� They Just Don't Get LA | Main | Dr. Terrence Roberts �

January 24, 2006

Overloading Black Politics

I'm shutting down Vision Circle after a good run and there have been a thousand lessons learned. One of the most important is what's on my mind right now, and had a lot to do with my conclusion in converting Cobb to the new format:

I will however be less likely to get caught up in the struggle at the blogospheric level as I am convinced there is no political forum of substance, depth and popularity here which is capable of changing the dynamic of what goes on in the greater public. I have seen the black blogosphere and it is what it is. But it is hardly the catalyst for change I might have imagined, nor is there any indication to me that may be in the offing. Practically speaking that means I will spend a whole lot less effort making writing things 'for posterity'.

The blogosphere is about aggregation, not about change. It's about fleshing out ideas, but people still go where they go. And very few people wander out of their own comfort zones. The blogosphere is passive. Transformative politics needs to be active. The surprise of Vision Circle comes from Ed Brown, the last pundit standing. As a late-comer to the game, he was constantly reminding all sides that we were taking our arguments a bit to far - that mischaracterization of left and right dominated discussions, truces were more likely than synergies and blackfolks persist anyway.

It is that last note that strikes me today in consideration of my first viewing of The Delany Sisters: Having Our Say. I watched it with my 10 year old daughter this morning and what I found that the film's great strength was it's simplicity. It was all about people just living their lives in hard times and the hard times were defined by a society that motivated individual whitefolks towards injustice. Like a hundred bee stings and several roundhouse kicks to the dome, a lifetime suffering from white racism could rip up anyone's character. But not those Delanys. They had an inner strength. But that inner strength was not based on politics. There was nothing in their politics that was extraordinary, and quite frankly nothing in their lives was against the standards I would hold for my daughters, or of similar people at the time. Yet they stand as a shining example, simply because out of all we consume from media, their story is exceptional. That says more about our media diet than anything.

I am hesitant to say so, but I've known it to be a fact that people who tend to expect the most from politics often have the least from family. This is a common sense observation and it informs some of the Conservative criticism of the Welfare State. We should not, I reiterate for the boringeth time, depend upon politics or the government to give us personal gratification or bolster our self-esteem. We seem to have lost, in reaching out with identity politics, a grasp of the essence of citizenship which primarily involves sacrifice for the common good. Instead we have invoked a sort of Hobbesean deal from those who have for the benefits of the have-nots. That's fundamentally a decent idea, but not when the have-nots are getting a state-sponsored identity out of the deal. That kind of care and feeding requires family. Family is what's going to save you from the slings and arrows.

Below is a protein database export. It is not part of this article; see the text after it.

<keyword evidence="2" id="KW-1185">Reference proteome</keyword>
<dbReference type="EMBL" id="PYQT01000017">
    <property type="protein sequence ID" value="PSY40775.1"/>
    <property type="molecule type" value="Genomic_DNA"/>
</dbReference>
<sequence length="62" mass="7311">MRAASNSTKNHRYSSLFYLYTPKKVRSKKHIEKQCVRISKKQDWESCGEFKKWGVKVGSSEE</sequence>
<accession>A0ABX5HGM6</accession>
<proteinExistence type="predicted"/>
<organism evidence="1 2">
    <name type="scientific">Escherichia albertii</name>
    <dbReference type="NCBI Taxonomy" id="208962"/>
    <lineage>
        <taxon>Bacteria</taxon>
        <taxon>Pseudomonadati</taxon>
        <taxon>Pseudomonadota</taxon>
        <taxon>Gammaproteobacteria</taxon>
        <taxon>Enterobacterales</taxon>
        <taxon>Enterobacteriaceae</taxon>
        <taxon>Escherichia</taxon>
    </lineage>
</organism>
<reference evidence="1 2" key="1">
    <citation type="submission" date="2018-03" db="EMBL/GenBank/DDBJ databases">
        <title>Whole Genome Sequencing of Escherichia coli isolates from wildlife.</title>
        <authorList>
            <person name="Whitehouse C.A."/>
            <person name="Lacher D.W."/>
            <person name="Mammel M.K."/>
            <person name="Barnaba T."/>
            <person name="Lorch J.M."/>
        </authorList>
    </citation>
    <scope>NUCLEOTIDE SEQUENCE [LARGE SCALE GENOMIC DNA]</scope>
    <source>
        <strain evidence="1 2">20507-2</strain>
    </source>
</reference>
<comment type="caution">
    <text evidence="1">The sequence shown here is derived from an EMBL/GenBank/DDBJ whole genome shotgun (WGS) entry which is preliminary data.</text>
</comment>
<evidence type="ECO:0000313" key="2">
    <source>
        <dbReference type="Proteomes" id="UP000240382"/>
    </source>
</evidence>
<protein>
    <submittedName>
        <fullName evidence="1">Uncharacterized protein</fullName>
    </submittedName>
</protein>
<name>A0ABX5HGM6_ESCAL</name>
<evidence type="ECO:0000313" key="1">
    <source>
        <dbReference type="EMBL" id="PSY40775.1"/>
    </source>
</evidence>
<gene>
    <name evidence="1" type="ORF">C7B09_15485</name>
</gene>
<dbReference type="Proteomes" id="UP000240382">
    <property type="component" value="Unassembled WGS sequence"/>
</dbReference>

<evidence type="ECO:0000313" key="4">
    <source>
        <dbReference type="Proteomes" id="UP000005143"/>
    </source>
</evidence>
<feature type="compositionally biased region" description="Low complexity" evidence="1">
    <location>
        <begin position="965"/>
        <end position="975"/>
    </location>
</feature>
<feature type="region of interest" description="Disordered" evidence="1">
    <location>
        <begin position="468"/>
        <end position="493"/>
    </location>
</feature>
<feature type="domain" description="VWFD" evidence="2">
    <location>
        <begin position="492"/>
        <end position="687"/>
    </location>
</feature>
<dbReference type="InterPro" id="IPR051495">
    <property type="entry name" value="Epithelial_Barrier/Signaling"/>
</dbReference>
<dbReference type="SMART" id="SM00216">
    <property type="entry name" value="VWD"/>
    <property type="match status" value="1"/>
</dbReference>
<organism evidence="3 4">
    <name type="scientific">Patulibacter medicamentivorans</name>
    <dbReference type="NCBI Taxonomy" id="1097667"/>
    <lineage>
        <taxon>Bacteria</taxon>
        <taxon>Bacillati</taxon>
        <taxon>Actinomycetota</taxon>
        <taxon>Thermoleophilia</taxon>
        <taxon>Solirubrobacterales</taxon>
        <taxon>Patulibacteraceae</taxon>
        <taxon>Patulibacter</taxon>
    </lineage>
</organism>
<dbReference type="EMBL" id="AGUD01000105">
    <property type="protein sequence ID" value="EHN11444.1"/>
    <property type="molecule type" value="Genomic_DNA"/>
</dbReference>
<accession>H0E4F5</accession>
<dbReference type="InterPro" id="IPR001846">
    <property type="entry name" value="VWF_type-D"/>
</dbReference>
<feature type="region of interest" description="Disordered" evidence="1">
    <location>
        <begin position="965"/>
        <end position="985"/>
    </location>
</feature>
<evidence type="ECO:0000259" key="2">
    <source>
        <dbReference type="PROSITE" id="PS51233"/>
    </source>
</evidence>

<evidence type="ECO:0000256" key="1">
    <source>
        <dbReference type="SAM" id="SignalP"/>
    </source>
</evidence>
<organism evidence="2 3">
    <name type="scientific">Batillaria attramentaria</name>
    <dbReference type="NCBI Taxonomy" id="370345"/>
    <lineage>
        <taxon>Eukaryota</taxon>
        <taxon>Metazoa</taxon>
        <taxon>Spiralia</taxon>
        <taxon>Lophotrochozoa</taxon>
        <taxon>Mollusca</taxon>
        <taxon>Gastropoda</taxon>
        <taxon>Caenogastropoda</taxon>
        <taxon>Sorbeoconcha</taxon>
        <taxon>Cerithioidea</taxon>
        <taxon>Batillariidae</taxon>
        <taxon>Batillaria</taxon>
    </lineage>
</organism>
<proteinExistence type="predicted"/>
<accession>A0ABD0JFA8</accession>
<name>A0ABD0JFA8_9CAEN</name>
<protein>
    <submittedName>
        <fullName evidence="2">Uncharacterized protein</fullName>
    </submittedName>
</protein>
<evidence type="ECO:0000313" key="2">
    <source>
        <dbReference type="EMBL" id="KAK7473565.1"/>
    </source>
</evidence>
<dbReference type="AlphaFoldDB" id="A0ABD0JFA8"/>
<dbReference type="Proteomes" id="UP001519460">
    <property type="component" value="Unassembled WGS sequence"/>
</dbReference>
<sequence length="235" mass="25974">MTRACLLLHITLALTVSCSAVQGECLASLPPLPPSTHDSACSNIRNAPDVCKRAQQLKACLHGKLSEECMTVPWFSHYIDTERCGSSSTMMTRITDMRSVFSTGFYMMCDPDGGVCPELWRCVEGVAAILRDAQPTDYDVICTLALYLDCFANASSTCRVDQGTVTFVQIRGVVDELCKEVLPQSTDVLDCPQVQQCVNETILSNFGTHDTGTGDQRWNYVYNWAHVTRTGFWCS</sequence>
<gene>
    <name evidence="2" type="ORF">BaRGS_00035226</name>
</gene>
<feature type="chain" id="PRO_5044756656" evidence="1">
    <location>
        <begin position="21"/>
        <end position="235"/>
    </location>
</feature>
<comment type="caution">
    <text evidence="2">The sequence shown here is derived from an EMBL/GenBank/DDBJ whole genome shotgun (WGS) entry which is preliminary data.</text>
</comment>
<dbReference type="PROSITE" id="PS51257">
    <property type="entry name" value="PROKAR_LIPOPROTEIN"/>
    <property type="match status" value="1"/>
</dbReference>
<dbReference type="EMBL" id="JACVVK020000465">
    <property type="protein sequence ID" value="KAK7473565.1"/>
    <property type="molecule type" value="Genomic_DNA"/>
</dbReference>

So going back just a few months to the most recent and glaring example, our friend of great distinction Kanye West banged the needy drum once more with his observation that 'President Bush doesn't care about black people'. Is politics supposed to care? Politics is supposed to be a negotiated settlement, but there is not an active negotiation for black politics of West's sort going on. That's why it's episodic. When Jesse Jackson shows up to say the same thing at every photo op, this is a symptom of the kind of demand created for the politics of caring. But the basic contradiction is that politics is not an avenue for showing love. I think a bit too much of that thing which is popular black politics is looking for love in all the wrong places.

I am a Republican because I expect my politics to reflect my class interests, and I am not like a limousine liberal. I recall a poster in an episode of the Simpsons that showed a man putting a necklace around a woman's neck. The caption read "Diamonds: Because money equals love". I'm not on either side of that false equation.

Posted by mbowen at January 24, 2006 01:38 PM

Trackback Pings

TrackBack URL for this entry:


Mike, this is a gem.

100% agreement.

You sure you're not a progressive? :-)

Posted by: DarkStar [TypeKey Profile Page] at January 24, 2006 05:20 PM

The blogosphere does drive change. It is slow however. Like a glacier the movement is slow, unseen and relentless. The blogosphere let's you step out of your comfort zone in the safest easiest way possible, and in as small of increments as you want, but you still drift out. There are millions of silent readers out there quietly assimulating information, opinions and perspectives that they would never have come in contact with. Passive transformation can create deeper change with less resistance.

Posted by: MikeM at January 25, 2006 06:14 AM

Other groups scream and they are heard. We scream and it is said we are looking for love. I'm sure black people know that this government doesn't care. But, why should we accept less than what everybody else is getting. A government should be for all its citizens. I am neither Democrat are Republican because I find both to be deficient. We need a new paradigm. This system is not working for us. Conservatives say we shouldn't expect anything from this government although others expect and get. Liberals say that we should scream until we at least get something because we deserve more. Whenever I read black conservative sites, I always come away thinking we don't deserve to be treated fairly.

Posted by: cynthia at January 26, 2006 10:04 PM